When I first got Star as a yearling about 11 years ago she didn't have any spots except the star between her eyes. Each year when she gets her summer coat she has more and more of the tiny appaloosa spots on her face, neck, chest, and belly but very few of the spots on her back and butt where an appy normally has them. In the winter time in her heavy coat she doesn't have the little spots and looks like a normal sorrel horse. To get the photos I had to tie her to a post in her pen that is on the east side of our small place and has a good view of the Sandia Mountains. Albuquerque and Rio Rancho are between us and the mountains but can't be seen, thank goodness, for the hill between us and them.
Saturday, August 28, 2010
Friday, August 27, 2010
This is a green seed pod from the devils caw flower. You can see the 'claw' as it clings to part of the stem and the other end has the dried flower on it. Later it will turn a dryed brown color and have little seed in it. These big seed pods work great in dryed flower arrangements.
Wednesday, August 25, 2010
Tuesday, August 24, 2010
Sunday, August 08, 2010
This is how it looked when we parked to let the rain let up as it was raining extreamly hard. This is the Jemez Pueblo Visitors Center where we buy fry bread to eat. You can just barely see one of the remadas on the right edge of the photo where they put out their food items and cook the fry bread in big pans of hot greese over wood fires.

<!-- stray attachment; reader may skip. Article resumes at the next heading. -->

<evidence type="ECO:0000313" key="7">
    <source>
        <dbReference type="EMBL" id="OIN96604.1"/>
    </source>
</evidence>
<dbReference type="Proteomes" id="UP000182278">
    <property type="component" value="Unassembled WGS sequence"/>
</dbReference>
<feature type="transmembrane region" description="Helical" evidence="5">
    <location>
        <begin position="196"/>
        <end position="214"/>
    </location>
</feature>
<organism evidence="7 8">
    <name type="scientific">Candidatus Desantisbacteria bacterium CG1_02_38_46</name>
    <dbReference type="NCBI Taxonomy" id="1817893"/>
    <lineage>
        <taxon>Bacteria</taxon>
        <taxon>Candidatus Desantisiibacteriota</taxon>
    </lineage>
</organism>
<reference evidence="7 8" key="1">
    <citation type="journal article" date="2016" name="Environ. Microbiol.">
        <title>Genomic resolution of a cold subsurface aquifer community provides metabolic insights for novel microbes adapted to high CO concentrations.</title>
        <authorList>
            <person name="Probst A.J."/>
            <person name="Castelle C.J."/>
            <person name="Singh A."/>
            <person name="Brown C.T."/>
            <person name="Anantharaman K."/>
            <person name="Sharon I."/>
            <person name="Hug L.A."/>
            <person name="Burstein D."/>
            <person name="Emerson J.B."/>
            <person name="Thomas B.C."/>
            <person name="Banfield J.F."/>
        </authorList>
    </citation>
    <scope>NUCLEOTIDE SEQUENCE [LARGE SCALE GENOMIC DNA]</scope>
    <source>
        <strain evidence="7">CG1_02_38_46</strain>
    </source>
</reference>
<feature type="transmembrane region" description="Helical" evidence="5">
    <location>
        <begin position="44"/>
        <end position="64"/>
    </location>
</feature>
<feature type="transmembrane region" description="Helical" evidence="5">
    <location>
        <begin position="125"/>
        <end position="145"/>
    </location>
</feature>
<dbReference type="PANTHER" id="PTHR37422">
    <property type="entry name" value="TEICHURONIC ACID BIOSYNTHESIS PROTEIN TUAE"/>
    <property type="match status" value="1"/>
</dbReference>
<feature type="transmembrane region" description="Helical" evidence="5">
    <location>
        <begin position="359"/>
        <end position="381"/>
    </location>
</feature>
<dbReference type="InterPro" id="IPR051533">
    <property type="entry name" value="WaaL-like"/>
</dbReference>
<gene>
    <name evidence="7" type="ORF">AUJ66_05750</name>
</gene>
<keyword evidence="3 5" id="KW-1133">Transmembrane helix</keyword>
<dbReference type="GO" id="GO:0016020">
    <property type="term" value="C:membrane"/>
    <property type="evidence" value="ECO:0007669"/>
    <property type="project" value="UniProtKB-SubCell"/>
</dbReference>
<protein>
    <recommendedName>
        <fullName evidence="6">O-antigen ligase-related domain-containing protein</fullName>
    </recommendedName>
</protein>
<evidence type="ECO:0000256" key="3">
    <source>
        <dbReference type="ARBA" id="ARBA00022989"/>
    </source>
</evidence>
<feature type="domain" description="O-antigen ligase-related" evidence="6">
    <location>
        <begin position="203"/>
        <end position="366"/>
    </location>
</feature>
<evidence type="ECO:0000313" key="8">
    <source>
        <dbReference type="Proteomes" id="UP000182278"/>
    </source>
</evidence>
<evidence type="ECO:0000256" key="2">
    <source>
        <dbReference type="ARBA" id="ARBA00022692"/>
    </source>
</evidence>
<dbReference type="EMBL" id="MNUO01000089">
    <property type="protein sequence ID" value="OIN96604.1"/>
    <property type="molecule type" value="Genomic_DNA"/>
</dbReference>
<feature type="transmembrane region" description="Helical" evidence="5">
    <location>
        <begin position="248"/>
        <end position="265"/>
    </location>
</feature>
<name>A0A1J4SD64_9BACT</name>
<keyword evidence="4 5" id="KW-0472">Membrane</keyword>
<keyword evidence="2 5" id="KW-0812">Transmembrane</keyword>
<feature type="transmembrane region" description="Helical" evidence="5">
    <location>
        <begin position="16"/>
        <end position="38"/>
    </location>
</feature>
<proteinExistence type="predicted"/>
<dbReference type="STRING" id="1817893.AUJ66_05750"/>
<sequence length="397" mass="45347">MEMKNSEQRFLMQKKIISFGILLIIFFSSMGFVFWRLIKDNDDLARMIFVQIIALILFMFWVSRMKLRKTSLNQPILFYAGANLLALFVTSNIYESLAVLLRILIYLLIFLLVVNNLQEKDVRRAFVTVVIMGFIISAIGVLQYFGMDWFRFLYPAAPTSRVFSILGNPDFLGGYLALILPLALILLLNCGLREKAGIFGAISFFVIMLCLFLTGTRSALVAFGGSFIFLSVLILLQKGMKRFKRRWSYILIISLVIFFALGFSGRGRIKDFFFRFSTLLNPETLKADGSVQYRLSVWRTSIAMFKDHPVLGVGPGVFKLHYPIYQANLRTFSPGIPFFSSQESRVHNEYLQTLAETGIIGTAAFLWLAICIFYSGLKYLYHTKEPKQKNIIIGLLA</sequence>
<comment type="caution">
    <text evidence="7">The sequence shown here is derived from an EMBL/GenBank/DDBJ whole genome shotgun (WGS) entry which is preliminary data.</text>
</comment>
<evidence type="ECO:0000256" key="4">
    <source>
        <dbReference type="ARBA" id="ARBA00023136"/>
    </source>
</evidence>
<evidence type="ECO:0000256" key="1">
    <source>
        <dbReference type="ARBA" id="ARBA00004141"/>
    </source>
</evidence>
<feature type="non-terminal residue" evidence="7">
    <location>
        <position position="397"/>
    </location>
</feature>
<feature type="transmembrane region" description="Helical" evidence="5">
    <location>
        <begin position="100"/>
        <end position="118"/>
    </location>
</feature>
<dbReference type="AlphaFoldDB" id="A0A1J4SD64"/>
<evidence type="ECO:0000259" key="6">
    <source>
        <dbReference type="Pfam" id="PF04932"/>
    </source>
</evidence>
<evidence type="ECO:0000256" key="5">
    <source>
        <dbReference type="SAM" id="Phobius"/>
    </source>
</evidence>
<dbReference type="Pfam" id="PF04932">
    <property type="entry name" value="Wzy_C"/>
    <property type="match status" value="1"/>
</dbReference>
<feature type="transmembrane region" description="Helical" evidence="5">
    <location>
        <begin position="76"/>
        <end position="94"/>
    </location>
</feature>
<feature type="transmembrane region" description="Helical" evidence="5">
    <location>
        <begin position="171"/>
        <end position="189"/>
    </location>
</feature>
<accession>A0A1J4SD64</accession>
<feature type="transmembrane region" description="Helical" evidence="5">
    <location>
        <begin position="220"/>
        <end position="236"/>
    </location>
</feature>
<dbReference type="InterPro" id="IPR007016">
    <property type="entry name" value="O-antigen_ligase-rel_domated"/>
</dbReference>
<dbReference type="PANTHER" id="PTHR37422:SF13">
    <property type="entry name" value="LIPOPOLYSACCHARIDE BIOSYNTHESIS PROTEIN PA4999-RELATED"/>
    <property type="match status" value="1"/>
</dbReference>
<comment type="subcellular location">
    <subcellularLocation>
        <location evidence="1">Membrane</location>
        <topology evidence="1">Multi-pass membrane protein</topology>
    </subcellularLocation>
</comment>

Saturday, August 07, 2010
This is what happens when we get our rains in New Mexico on our dirt roads. The water flooding down the roads causes lots of erousion and make ruts and ditches in the road and sometimes washs them out to where they are completely impassable until the wind comes, drys out the sand and blows sand back into the damage that was done. Or else man and heavy equipment repair it so it can happen again during the next rain storm.